Figure 10.3.4 illustrates the difference between the actual linear case we just analyzed and the truly bent molecule, e.g. \(H_2 O\). The geometry changes the ordering somewhat, but the qualitative picture we obtain from the linear case makes it a useful construction. The oxygen atomic orbitals are labeled according to their symmetry (Figure 10.3.5 ) as \(a_1\) for the 2s orbital and \(b_1\) (\(2p_x\)), \(b_2\) (\(2p_y\)) and \(a_1\) (\(2p_z\)) for the three 2p orbitals. The two hydrogen 1s orbitals are premixed to form \(a_1\) and \(b_2\) molecular orbitals.
Mixing takes place between samesymmetry orbitals of comparable energy resulting a new set of MO's for water:
 2a_{1} MO from mixing of the oxygen 2s atomic orbital and the hydrogen σ MO. Small oxygen 2p_{z} atomic orbital admixture strengthens bonding and lowers the orbital energy.
 1b_{2} MO from mixing of the oxygen 2p_{y} atomic orbital and the hydrogen σ* MO.
 3a_{1} MO from mixing of the oxygen 2p_{z} atomic orbital and the hydrogen σ MO. Small oxygen 2s atomic orbital admixture weakens bonding and raises the orbital energy.
 1b_{1} nonbonding MO from the oxygen 2p_{x} atomic orbital (the porbital perpendicular to the molecular plane).
In the water molecule the highest occupied orbital, (\(1b_1\)) is nonbonding and highly localized on the oxygen atom, similar to the nonbonding orbitals of hydrogen fluoride. The next lowest orbital (\(2a_1\)) can be thought of as a nonbonding orbital, as it has a lobe pointing away from the two hydrogens. From the lower energy bonding orbitals, it is possible to see that oxygen also takes more than its "fair share" of the total electron density. The electronic configuration of water in the ground state (Figure 10.3.5 ) is therefore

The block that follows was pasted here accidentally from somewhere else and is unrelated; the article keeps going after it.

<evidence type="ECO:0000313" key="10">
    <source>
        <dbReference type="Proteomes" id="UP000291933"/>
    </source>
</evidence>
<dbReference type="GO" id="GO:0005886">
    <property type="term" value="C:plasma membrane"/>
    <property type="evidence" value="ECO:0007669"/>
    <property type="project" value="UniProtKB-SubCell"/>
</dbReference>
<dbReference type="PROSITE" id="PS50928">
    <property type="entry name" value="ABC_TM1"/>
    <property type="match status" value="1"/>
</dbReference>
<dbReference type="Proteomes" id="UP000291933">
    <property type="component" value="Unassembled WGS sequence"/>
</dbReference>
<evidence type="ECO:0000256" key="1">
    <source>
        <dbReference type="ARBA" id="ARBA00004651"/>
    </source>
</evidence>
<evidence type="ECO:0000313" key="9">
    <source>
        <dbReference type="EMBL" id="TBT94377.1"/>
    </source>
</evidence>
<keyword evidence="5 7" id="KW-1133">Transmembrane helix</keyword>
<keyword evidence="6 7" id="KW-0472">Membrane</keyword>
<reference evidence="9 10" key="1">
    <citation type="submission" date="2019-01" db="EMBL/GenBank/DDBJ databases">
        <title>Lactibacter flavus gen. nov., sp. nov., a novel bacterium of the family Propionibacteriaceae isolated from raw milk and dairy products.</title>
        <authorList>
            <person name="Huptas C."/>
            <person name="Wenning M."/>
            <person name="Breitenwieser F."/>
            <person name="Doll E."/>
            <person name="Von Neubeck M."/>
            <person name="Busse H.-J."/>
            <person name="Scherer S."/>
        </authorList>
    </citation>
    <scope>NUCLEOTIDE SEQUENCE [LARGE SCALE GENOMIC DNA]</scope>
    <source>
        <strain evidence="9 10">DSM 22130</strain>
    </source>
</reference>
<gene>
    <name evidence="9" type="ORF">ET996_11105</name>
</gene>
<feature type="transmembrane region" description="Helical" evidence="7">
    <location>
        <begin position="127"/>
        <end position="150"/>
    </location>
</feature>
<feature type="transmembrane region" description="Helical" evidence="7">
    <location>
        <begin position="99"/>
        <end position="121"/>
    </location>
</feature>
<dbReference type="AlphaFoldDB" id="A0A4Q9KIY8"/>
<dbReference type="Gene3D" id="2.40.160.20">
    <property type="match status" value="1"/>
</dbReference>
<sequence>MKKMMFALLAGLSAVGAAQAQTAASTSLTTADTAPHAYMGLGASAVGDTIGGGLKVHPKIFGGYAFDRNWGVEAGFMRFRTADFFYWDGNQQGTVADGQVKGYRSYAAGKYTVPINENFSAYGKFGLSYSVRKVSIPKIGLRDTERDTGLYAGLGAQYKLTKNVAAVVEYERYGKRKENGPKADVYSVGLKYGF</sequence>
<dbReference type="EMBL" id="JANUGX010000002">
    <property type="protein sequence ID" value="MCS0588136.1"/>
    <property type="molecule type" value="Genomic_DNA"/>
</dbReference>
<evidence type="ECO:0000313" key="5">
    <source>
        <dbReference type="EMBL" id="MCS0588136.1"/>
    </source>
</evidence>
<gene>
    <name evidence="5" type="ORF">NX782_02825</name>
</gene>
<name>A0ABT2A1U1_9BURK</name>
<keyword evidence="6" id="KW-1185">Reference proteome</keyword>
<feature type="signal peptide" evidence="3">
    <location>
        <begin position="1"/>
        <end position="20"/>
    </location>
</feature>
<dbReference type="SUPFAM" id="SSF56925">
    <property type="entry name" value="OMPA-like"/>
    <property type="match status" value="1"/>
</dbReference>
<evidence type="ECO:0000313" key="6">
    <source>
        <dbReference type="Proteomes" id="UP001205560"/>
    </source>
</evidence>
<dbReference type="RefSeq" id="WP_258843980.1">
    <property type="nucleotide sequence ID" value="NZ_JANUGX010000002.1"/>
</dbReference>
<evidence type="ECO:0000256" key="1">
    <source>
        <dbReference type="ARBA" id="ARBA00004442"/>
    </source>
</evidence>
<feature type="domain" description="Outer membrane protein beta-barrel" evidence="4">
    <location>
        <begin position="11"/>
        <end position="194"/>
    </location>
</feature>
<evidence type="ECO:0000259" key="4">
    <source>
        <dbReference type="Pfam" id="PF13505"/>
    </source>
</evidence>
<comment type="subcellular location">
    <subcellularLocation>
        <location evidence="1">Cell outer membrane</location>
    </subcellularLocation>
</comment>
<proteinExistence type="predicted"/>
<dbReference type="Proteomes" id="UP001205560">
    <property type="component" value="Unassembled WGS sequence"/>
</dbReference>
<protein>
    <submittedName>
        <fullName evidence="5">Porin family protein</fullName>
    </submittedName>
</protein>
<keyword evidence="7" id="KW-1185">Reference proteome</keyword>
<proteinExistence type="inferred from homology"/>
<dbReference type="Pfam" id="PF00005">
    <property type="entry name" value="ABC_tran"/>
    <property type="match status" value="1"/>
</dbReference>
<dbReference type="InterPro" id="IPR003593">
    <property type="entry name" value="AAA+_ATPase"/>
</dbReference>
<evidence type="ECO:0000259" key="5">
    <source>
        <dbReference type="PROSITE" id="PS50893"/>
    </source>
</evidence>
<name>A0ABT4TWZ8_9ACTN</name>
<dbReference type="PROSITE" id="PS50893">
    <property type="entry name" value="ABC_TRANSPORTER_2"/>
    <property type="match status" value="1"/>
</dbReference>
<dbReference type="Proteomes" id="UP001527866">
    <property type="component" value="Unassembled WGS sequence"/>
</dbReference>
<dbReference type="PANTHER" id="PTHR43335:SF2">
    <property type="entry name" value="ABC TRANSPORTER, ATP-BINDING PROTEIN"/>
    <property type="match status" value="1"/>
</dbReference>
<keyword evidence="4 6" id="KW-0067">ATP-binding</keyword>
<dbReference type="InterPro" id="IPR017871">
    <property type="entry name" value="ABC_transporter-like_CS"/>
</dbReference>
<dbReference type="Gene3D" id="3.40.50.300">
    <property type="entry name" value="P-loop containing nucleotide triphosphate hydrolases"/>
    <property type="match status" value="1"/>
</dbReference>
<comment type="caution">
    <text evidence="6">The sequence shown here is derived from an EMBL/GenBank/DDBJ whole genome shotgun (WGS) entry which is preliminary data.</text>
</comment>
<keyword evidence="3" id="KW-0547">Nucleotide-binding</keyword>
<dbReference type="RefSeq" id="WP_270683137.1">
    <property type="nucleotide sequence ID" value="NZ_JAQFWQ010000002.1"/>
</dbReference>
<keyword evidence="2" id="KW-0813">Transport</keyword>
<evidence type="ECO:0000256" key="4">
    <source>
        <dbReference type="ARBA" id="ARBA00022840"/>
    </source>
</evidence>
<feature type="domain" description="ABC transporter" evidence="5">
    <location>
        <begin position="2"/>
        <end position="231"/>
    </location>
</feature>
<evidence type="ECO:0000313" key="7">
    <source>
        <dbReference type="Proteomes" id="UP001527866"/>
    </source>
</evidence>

\[(a_1)^2(b_2)^2(a_1)^2(b_1)^2 \nonumber \]
Table 10.3.1 list the respective LCAO coefficients for the six atomic orbitals. Table 10.3.1 combines the energy values with the description derived from the character table for molecules of point group C_{2v}
Energy  Symbol  s(H)  s(O)  p_{x}(O)  p_{y}(O)  p_{z}(O)  s(H) 

6.728

2b_{2} 
0.525

0

0

0.669

0

0.525

5.440

3a_{1} 
0.553

0.306

0

0

0.544

0.553

12.191

1b_{1} 
0

0

1.000

0

0

0

14.467

2a_{1} 
0.309

0.354

0

0

0.827

0.309

19.113

1b_{2} 
0.473

0

0

0.743

0

0.473

40.032

1a_{1} 
0.315

0.884

0

0

0.143

0.315

Note in contrast to the valence bond theory discussed previous for water, the two lone electron pairs are not in identical orbitals. The 1b_{1} MO is a lone pair, while the 3a_{1}, 1b_{2} and 2a_{1} MO's can be localized to give two O−H bonds and an inplane lone pair. This is in agreement with the experimentally measured photoelectron spectrum discussed in the next section.
Summary
Walsh correlation diagram is a plot of molecular orbital energy as a function of some systematic change in molecular geometry. For example, the correlation between orbital energies and bond angle for an \(AH_2\) molecule. The geometry of a molecule is determined by which possible structure is lowest in energy. We can use the Walsh diagram to determine the energy trends based on which orbitals are occupied.
Contributors and Attributions
Emily V Eames (City College of San Francisco)